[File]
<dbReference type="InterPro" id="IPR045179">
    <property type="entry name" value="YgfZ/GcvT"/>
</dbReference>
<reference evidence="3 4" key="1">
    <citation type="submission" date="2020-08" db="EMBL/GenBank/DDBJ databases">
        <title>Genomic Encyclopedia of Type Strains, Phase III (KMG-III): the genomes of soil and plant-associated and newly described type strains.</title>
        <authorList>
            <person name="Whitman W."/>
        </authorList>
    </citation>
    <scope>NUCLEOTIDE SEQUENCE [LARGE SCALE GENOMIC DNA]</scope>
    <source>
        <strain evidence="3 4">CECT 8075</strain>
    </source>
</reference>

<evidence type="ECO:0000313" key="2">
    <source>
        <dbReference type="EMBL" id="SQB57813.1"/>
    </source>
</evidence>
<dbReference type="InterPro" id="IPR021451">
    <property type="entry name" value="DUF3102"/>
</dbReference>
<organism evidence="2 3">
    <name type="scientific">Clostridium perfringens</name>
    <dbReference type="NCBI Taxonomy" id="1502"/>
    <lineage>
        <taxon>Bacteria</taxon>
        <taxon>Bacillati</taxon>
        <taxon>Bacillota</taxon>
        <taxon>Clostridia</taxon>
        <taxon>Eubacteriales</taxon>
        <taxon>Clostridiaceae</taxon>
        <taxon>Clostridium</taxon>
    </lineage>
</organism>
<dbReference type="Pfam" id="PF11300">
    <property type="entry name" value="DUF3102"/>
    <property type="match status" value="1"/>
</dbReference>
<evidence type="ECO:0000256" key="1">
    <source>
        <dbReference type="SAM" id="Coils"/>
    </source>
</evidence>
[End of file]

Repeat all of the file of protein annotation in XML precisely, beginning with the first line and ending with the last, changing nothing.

<dbReference type="InterPro" id="IPR045179">
    <property type="entry name" value="YgfZ/GcvT"/>
</dbReference>
<reference evidence="3 4" key="1">
    <citation type="submission" date="2020-08" db="EMBL/GenBank/DDBJ databases">
        <title>Genomic Encyclopedia of Type Strains, Phase III (KMG-III): the genomes of soil and plant-associated and newly described type strains.</title>
        <authorList>
            <person name="Whitman W."/>
        </authorList>
    </citation>
    <scope>NUCLEOTIDE SEQUENCE [LARGE SCALE GENOMIC DNA]</scope>
    <source>
        <strain evidence="3 4">CECT 8075</strain>
    </source>
</reference>

<evidence type="ECO:0000313" key="2">
    <source>
        <dbReference type="EMBL" id="SQB57813.1"/>
    </source>
</evidence>
<dbReference type="InterPro" id="IPR021451">
    <property type="entry name" value="DUF3102"/>
</dbReference>
<organism evidence="2 3">
    <name type="scientific">Clostridium perfringens</name>
    <dbReference type="NCBI Taxonomy" id="1502"/>
    <lineage>
        <taxon>Bacteria</taxon>
        <taxon>Bacillati</taxon>
        <taxon>Bacillota</taxon>
        <taxon>Clostridia</taxon>
        <taxon>Eubacteriales</taxon>
        <taxon>Clostridiaceae</taxon>
        <taxon>Clostridium</taxon>
    </lineage>
</organism>
<dbReference type="Pfam" id="PF11300">
    <property type="entry name" value="DUF3102"/>
    <property type="match status" value="1"/>
</dbReference>
<evidence type="ECO:0000256" key="1">
    <source>
        <dbReference type="SAM" id="Coils"/>
    </source>
</evidence>